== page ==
Since it was Lavonne Academy’s first-ever virtual class, Johny expected only a handful of people to join. He was shocked by the explosion of inquiries: “We had over a thousand people inquiring about 20 seats. We heard from students from across India as well as people willing to wake up in the middle of the night in places like the United States, Canada and Australia just to be part of our baking classes.”

In hindsight, he’s not surprised. Baking spread like wildfire during the pandemic and, in many places, basic ingredients like flour and yeast flew off the shelves. The sudden enthusiasm makes sense, says Johny.

“As humans, we love eating and feeding others,” he explains. “With no work or social life, no dining out or partying, no sport or extracurriculars… we all looked for ways to nourish ourselves, whether it was through a creative pursuit or just eating more sugar and butter!”

In the next four months, Lavonne Academy trained over 14,000 students online and Johny released a new cookbook, New-School Sweets: Old-School Pastries with an Insanely Delicious Twist, with American pastry chef Andres Lara earlier this year. 

“We conceptualized the book as a modern-day cafe, with aspirational desserts for amateur bakers. We wanted to help people level up their baking game.”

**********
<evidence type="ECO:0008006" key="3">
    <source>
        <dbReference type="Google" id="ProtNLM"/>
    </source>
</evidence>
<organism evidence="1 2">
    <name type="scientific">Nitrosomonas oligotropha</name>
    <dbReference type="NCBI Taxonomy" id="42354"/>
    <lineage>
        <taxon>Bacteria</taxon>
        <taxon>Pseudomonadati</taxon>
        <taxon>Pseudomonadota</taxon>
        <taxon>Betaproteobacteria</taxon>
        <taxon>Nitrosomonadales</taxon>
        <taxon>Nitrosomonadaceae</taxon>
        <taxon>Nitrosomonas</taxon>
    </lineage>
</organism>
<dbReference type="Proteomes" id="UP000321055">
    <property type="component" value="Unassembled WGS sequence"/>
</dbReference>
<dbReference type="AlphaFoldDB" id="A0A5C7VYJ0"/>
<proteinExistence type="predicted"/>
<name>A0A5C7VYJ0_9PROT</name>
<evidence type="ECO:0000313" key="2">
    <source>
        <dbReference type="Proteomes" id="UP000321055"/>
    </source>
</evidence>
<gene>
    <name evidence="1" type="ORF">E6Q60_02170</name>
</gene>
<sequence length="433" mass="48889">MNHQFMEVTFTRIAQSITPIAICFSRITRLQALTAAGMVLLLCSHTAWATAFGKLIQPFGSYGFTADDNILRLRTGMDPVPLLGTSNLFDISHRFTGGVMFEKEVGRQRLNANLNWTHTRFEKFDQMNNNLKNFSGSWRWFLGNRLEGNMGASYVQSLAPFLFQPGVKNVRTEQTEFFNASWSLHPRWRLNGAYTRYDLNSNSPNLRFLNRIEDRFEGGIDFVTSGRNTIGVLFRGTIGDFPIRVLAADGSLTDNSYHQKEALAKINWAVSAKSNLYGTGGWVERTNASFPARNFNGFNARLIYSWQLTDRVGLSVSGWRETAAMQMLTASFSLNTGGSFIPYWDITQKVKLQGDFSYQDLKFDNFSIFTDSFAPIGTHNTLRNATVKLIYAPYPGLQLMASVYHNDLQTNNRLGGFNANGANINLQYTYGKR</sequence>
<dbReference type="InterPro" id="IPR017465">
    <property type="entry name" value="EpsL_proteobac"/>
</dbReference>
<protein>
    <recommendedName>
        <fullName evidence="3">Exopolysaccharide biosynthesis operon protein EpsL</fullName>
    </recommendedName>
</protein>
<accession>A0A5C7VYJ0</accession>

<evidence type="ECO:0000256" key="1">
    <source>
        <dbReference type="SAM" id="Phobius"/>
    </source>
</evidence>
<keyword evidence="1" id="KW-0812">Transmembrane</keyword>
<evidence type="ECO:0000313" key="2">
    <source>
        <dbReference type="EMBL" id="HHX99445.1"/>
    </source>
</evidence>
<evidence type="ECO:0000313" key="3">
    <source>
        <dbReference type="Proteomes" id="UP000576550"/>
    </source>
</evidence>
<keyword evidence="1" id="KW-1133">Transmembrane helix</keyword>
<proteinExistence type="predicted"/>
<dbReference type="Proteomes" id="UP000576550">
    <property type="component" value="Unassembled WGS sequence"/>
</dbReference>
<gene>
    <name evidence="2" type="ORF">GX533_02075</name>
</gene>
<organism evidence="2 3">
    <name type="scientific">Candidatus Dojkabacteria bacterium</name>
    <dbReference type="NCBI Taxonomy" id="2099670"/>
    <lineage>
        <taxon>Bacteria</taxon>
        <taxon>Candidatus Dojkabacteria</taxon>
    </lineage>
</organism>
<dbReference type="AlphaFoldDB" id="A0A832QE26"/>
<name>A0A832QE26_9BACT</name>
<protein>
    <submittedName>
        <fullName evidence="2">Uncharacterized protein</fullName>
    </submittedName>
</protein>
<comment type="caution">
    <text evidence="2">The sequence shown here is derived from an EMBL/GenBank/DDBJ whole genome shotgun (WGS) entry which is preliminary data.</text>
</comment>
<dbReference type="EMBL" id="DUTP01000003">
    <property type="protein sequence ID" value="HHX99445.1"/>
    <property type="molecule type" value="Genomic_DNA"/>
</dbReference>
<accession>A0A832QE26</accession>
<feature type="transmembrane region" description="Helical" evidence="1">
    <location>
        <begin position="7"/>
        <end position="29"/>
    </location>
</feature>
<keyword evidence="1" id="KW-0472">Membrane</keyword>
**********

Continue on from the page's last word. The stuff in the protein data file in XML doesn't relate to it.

For anyone keen to improve their home baking repertoire, Johny says that one of his favorite – and deceptively simple – recipes is babka, a sweet braided bread that originated in Jewish communities in Eastern Europe.

“Although it looks very technical and difficult to bake, it’s actually quite easy,” he says. “Follow my recipe to the T, and you can’t go wrong with it!”

The Recipe: Caramel Babka
Dinnerware: BOMSHBEE’s Tinge Clay



  • 2 cups + 1¼ tbsp (250 g) all-purpose flour
  • 1 tbsp + 2½ teaspoons (25 g) granulated sugar
  • 1½ tbsp (13.5 g) fresh yeast
  • 2 tbsp (30 g) butter
  • 1 egg, whole
  • ½ cup + 2 tsp (130 g) water
  • 1 tsp (7 g) salt

Milk Chocolate Caramel

  • ¼ cup (55 g) granulated sugar
  • 2 tsp (10 g) honey
  • ⅓ cup + 1½ tbsp (100 g) heavy cream
  • 2 tbsp (30 g) butter, softened
  • ⅓ cup + 1 tbsp (60 g) milk chocolate
  • ½ tsp (2.5 g) sea salt

Dark Chocolate Ganache

  • ½ cup + 1 ½ tbsp (90 g) dark chocolate 
  • ⅓ cup + 1 ½ tbsp (90 g) heavy cream              
  • ¾ tsp (5 g) corn syrup
  • 2 tsp (10 g) butter                                    

Topping (optional)      

⅓ cup (30 g) almond flakes


The Dough

  1. Mix the dough ingredients in a stand mixer or bowl. Knead dough for 8 minutes at medium speed, or until it no longer sticks to the sides of the bowl.